“Sunset” revealed more about my mental state than I was comfortable with confronting. I’d only intended to experiment with enjambment, but this is a poem informed by clinical depression and a rapidly necrotizing marriage. I didn’t want to risk more material like this bubbling up from my subconscious.

In time, I convinced myself that I actually couldn’t write poetry. I dismissed the fact that I’d written dozens of poems, had one published, and had given readings that were well received. I told myself that the successful poems were flukes.

My poetry was banal. Lacking insight.

I even told people that I didn’t like poetry, which was patent horsefeathers. I threw away the paper copies, and now I only have seven from that period. Eight, if you count a limerick about a man who had carnal relations with chickens.

And so I have not written poetry for almost twenty years. Earlier this month, though, I started thinking about trying again. Some thoughts and ideas are better expressed in verse, and besides, I feel incomplete as a writer without being able to write poetry. I asked Carolyn to get me a copy of a book I used to have:  A Poet’s Guide to Poetry, by Mary Kinzie. I’ve started to read it, but I’m already stumped on an assignment from the preface. Paralyzed, almost.

What if it’s terrible? What if it’s banal? Lacking insight?

It probably will be, as rusty as I am. But I have to limber up somehow. I’ll write as many crappy poems as I have to in order to find my voice again, and start writing good ones.


Happy Holidays


When I was in New York last week, I heard the phrase “Happy Holidays” from every store clerk, every waiter, every cab driver I interacted with. It was charming. It felt like they meant it. Enjoy your holidays! Whatever holidays you celebrate, have happy ones!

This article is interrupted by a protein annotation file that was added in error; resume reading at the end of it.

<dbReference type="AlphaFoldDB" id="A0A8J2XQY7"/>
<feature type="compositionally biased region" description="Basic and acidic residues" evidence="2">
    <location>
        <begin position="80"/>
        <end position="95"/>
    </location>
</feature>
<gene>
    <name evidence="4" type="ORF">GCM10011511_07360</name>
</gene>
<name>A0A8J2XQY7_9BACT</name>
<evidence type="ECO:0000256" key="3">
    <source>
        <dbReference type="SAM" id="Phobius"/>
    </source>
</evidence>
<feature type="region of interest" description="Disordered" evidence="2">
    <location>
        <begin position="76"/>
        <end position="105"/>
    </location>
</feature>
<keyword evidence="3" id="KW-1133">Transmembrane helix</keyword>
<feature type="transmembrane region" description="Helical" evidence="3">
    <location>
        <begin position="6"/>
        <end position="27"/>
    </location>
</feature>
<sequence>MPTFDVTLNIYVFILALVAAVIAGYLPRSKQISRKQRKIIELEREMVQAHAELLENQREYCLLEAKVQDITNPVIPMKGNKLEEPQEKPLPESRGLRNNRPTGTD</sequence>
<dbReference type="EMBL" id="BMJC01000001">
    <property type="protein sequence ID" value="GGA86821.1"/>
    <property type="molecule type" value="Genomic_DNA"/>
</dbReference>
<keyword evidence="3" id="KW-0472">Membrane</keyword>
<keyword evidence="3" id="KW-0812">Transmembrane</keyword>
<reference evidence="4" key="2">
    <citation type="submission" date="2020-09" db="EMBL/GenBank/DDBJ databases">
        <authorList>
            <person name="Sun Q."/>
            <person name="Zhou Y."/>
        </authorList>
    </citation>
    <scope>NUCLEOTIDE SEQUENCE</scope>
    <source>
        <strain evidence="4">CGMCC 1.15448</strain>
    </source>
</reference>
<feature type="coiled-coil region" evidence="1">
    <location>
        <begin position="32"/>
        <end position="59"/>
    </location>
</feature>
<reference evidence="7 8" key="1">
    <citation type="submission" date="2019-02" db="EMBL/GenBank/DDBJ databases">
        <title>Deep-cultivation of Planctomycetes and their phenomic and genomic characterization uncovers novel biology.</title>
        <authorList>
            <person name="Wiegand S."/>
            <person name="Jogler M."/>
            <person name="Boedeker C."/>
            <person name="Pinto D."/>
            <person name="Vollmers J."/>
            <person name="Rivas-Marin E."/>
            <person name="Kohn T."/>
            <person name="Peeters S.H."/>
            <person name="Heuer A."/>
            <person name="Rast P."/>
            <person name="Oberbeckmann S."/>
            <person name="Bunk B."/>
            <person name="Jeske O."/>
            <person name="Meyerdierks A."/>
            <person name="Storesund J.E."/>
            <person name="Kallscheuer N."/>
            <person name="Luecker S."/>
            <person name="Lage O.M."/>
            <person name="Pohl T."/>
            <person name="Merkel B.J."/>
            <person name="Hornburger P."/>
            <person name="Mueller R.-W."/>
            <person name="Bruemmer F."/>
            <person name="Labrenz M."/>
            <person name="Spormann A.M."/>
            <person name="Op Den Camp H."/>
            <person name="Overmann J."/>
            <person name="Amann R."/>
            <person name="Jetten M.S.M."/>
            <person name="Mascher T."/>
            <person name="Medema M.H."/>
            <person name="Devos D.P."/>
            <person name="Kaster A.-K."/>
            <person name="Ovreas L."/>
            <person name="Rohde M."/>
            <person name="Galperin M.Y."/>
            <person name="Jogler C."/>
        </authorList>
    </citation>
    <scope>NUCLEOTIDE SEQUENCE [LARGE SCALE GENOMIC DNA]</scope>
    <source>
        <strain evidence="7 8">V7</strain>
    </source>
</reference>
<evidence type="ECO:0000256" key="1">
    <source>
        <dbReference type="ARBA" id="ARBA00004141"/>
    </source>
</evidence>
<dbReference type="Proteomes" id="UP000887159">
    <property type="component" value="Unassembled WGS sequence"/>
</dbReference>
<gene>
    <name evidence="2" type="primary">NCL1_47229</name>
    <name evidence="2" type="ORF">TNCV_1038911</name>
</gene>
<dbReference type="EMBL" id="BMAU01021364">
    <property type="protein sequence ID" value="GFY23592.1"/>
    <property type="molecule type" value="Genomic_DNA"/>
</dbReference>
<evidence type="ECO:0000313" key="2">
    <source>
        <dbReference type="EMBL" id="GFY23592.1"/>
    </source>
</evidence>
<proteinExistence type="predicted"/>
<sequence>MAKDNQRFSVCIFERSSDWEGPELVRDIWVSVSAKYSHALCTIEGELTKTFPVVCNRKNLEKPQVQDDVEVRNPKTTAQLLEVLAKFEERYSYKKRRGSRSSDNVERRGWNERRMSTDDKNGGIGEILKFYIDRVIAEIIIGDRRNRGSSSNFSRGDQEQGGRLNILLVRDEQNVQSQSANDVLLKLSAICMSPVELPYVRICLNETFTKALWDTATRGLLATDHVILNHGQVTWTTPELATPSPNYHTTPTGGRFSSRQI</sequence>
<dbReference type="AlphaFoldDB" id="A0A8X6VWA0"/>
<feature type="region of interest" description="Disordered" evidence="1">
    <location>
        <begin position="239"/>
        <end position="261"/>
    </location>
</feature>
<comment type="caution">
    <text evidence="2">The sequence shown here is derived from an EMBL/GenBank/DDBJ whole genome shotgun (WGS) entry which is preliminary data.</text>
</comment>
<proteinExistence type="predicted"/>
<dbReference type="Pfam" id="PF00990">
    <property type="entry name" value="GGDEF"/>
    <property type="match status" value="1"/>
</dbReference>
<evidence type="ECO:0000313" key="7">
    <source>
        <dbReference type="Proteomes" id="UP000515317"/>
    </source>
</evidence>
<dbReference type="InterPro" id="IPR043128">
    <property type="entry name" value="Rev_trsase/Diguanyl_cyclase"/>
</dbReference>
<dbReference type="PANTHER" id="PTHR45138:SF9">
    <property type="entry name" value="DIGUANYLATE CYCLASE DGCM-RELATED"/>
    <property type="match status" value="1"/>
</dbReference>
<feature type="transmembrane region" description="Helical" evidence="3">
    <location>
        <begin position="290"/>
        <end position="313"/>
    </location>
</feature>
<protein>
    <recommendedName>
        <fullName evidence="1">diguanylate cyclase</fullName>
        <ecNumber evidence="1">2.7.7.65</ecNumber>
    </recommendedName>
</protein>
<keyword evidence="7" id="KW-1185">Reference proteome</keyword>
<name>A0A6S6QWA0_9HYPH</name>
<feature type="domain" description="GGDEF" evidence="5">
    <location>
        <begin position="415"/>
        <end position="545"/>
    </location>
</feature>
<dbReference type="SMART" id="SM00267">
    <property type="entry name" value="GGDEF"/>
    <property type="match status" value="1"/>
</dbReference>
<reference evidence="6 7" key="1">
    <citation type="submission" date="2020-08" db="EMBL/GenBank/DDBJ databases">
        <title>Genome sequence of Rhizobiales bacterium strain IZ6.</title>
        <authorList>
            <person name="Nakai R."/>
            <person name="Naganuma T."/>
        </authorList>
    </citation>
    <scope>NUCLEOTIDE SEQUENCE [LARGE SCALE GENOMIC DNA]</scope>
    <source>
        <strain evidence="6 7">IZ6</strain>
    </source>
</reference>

Imagine that. People in a multi-cultural, polyglot city having the courtesy to extend general holiday wishes to each other rather than narrowing it down to a specific one, because they can’t be certain who celebrates what. In a city that gets an unfair rep for rudeness, a little bit of consideration and civility.

How shitty a human being do you have to be to consider that a threat to your way of life?

Notes on “The Apology”

The Apology” was inspired by the song, “Cheap Whiskey,” on Martina McBride’s debut album. The song is about a man coming to terms with his alcoholism having driven away “the light of his life.” I wanted to explore what might happen if he decided to apologize, and discovered that the apology didn’t make anything better.

In the first draft, there wasn’t much more to it. I felt like it was thin as I wrote, so I introduced additional characters: four customers and the cook. It wasn’t terrible, as first drafts go, but my critique group suggested that I cut the other characters. Removing them made me realize how thin the characterization was, especially of Margo, and that gave me a clearer vision of the story.

Margo, especially, was little more than a cardboard cut-out. What was in her heart and mind when Nehemiah walked in? What would it do to her to hear an unwanted apology? Deepening my understanding of her also gave me fresh insight into Nehemiah. These insights changed the story for the better.

What I’ve learned from this is not to clutter my scenes and stories with extra characters. The other customers, Margo’s brother; I’d put them all in as scenery, basically, and then I’d felt obligated to give them something to do. They distracted me from the heart of the story. In my next first draft, I’ll be ruthless about keeping the scene focused on the only people who actually matter.